The actions of the newly formed communist Russia was about establishing and maintaining a radical new social order by force of arms and had little to do with religious belief. Religion was seen as an impediment to the new order, as were millions of land owners, several thousand members of the Russian military command and of course, the Tsar and his family.

“The attack on the peasant economy was accompanied by a fierce campaign against the Orthodox Church, the centre of the traditional peasant culture, which was seen by the Stalinist leadership as one of the main obstacles to collectivization”, (Allan Bullock Hitler and Stalin, Parallel Lives: 1991: Fontana Press, page 286). (Italics are mine).

Therefore drawing the conclusion that an atheist government would be a murderous disaster by using communism as an example is akin to calling all Catholics terrorists by citing IRA bombers.

The implication the statement that Andrew Roberts so readily endorses is making is that to avoid a situation where anarchy and murderous behaviours form the basis of public policy, a religious government is required. Roberts consistently cites the success of the English-Speaking Peoples as an example of this religious order, particularly in his glowing description of Protestantism. However, it is precisely when those governments replaced church dominated doctrines for secular laws and made a clear separation of the church and the state, then did the anarchy of government settled into the modern order we have today. Not until faith and emotionally based religious issues were replaced by logically debatable political and social agendas in parliaments and senates across the Western world were human rights actually regulated or tolerance of other beliefs, (a trait that Robert’s attributes to Protestants), enforced.

Therefore the lack of religious interference in politics has strengthened the chances for peace in the world rather than creating anarchy over the western world.

Religious based nations in contrast continue to fight wars of religion, particularly in the Middle-East, where Jews and Muslims fight for sacred religious sites and where Iran continues to harbour religious fundamentalists who believe they can enforce their beliefs upon secular states.

Secular states make perfect mediators for these conflicts because they are able to maintain at least a semblance of religious neutrality and are able to keep emotion and faith based political responses at a safe distance from the diplomatic negotiating tables.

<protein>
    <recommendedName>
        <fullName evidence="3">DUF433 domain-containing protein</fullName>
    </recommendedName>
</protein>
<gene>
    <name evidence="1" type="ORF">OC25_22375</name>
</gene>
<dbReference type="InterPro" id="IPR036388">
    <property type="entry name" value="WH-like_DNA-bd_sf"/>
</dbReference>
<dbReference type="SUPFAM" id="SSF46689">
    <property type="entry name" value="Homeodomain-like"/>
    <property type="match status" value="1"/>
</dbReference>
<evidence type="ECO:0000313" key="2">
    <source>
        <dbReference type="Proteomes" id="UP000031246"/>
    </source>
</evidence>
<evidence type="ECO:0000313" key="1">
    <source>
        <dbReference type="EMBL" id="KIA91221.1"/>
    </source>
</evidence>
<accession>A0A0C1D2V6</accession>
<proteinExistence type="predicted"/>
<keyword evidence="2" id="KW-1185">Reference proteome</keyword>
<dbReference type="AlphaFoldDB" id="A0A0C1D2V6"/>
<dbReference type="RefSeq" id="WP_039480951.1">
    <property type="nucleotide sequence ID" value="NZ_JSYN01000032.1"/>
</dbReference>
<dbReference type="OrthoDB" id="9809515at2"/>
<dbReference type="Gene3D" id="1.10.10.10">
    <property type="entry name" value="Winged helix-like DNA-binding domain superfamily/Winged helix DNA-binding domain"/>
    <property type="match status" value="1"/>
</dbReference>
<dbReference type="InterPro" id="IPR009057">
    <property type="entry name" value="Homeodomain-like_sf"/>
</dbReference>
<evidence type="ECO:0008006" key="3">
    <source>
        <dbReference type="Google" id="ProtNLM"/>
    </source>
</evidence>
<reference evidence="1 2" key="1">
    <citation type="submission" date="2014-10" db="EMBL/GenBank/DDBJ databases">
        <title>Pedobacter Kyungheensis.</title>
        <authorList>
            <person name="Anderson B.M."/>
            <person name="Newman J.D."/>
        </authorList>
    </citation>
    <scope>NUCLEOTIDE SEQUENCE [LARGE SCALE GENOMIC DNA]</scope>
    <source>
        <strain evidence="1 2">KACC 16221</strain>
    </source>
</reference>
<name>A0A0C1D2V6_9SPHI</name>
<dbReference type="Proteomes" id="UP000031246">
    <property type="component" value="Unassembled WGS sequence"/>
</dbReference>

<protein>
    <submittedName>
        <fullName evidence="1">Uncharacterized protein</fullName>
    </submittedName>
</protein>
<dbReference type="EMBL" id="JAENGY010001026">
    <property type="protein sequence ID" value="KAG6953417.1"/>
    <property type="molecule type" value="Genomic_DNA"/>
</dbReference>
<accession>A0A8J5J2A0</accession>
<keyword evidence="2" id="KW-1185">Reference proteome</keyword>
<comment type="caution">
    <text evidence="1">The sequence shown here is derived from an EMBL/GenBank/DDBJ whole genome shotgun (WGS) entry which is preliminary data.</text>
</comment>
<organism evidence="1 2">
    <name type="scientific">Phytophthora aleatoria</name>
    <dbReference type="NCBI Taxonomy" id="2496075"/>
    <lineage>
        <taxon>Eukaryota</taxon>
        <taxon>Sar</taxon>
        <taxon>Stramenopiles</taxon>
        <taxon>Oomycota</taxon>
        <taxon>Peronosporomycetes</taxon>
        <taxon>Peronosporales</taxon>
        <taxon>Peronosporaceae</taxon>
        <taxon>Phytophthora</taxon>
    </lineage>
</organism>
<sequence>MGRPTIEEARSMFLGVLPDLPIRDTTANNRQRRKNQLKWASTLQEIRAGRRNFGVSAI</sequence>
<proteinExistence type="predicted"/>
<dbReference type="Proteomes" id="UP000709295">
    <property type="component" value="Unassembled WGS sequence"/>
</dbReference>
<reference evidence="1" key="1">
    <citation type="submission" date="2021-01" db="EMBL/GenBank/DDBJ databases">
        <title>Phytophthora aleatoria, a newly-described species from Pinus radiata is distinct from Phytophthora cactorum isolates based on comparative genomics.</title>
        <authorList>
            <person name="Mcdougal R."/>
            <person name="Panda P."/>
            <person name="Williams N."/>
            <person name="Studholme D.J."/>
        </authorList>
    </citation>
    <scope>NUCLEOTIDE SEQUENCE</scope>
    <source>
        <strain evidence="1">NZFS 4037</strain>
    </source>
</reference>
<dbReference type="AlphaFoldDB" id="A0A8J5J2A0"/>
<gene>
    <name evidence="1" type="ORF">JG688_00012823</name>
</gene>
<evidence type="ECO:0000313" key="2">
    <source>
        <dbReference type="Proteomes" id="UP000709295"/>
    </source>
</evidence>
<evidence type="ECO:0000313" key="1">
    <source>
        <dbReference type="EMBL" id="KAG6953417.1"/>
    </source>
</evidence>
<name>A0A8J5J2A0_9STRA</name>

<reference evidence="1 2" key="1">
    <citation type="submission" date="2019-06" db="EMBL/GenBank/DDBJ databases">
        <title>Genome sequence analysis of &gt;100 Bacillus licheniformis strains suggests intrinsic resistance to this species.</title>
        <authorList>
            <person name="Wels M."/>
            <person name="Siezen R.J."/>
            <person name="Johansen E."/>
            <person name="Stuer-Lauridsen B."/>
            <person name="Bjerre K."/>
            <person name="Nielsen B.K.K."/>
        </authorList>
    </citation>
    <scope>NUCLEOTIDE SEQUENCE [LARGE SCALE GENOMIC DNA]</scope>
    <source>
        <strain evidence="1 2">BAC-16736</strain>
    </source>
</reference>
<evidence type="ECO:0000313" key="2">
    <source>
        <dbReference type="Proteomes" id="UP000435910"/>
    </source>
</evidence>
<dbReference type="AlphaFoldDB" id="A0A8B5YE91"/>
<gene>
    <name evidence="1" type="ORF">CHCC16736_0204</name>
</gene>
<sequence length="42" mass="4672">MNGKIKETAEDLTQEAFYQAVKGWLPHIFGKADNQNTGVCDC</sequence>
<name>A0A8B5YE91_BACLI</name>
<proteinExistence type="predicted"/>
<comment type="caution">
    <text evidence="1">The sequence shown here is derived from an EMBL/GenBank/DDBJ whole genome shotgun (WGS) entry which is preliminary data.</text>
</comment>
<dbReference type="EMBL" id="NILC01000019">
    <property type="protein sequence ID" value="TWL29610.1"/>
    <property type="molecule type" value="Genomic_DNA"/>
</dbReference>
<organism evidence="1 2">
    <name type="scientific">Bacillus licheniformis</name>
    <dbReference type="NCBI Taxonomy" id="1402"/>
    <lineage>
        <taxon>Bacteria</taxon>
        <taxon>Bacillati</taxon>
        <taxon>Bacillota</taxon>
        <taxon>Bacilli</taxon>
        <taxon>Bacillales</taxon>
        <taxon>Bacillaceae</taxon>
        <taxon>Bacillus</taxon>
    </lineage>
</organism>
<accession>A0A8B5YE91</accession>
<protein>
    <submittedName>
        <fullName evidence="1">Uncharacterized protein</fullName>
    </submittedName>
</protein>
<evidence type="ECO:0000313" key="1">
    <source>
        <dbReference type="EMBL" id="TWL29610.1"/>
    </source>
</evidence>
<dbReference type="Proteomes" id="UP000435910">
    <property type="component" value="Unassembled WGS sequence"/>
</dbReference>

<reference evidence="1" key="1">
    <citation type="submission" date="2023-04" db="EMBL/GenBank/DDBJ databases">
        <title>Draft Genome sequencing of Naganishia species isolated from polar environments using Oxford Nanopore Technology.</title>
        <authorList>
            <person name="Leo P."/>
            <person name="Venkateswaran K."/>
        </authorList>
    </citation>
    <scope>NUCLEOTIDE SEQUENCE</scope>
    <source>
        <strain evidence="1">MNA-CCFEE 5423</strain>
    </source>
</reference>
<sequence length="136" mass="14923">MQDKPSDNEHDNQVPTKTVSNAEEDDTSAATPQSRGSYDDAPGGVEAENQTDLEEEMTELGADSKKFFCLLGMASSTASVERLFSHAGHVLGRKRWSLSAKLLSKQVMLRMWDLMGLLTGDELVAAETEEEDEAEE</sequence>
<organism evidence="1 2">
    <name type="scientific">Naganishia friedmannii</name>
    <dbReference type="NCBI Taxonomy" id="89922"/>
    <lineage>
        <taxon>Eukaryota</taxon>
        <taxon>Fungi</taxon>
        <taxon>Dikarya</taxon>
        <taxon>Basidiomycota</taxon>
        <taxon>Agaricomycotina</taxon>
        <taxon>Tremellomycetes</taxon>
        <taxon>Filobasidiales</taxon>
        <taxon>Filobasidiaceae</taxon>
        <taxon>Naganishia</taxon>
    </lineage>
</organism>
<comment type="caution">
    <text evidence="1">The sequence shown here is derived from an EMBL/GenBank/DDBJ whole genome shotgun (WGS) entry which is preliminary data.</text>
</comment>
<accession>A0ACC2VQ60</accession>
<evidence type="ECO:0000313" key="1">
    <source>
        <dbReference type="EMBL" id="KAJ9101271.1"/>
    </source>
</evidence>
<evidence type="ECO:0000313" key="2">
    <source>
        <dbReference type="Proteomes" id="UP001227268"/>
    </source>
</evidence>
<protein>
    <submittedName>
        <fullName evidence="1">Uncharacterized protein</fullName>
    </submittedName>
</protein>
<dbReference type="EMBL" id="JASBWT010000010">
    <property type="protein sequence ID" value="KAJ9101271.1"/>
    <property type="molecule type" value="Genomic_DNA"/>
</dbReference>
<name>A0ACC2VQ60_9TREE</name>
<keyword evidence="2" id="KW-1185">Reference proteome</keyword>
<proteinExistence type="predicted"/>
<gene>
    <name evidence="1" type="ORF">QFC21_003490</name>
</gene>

The last part of the statement, in reference to a ‘comparable time frame’ also needs comment, especially when a clear definition in absent. Robert opted not to provide an explanation, instead using his ink to criticise John Lennon as if he were the atheist’s messiah. Even if one can ignore the inaccuracies apparent in the first part of the statement, one would be hard pressed to ignore the absurdities of the second. How can a comparable time be measured? One would assume that we are to compare these incorrectly named ‘atheist states’ with nations of religious character and count their respective death tolls over an equal and fair time frame. Using the Nazi state alone, equal would cover around twenty years, thirty if one were feeling generous. Then the ‘atheist state’ is compared to two religious states at war over the same time period, the Thirty Years War. When the death tolls are counted, Nazism wins the prize for numbers and, indeed, for cruelty. Now we have been equal but have we been fair? Let us assume that the Catholics and the Protestants involved in the Thirty Years War were given access to the weaponry of World War 2; the machine guns, the aircraft, the poison gas, the land mines, the rifles, the hand grenades, the flame throwers, the anti-aircraft guns, the artillery, the heavy battleships, the submarines, the barbed wire and the tanks, (to name just a few), available to the Germans. What then would happen to the death toll? The religious achieved brutality on a sickening scale without such weapons during the Wars of Religion, what might have occurring with deadly modern technology.

The fact that further religious wars using modern weaponry resulting in the scale of murders produced by Nazism have not occurred is a result of level headed mediation by secular states that have, by virtue of casting aside religion from politics, been able to stay neutral in religious disputes and therefore negotiate a level of moderation in world affairs.

As conjecture is the only means available to create a basis for comparing one evil against another, it is absurd to make such broad and baseless statement and individuals reading such drivel have a right to question the author’s motives for their promotion.

Lastly, the morality of a person who implies that killing less innocents makes one belief system better than other, (without clarifying that not killing any at all is preferable), must be seriously questioned. The writer does not imply that killing innocents is wrong, instead, he is bragging that his particular belief system has a lower death count over a period of time than another. What a grim herald for our future if such men are the writers of our histories.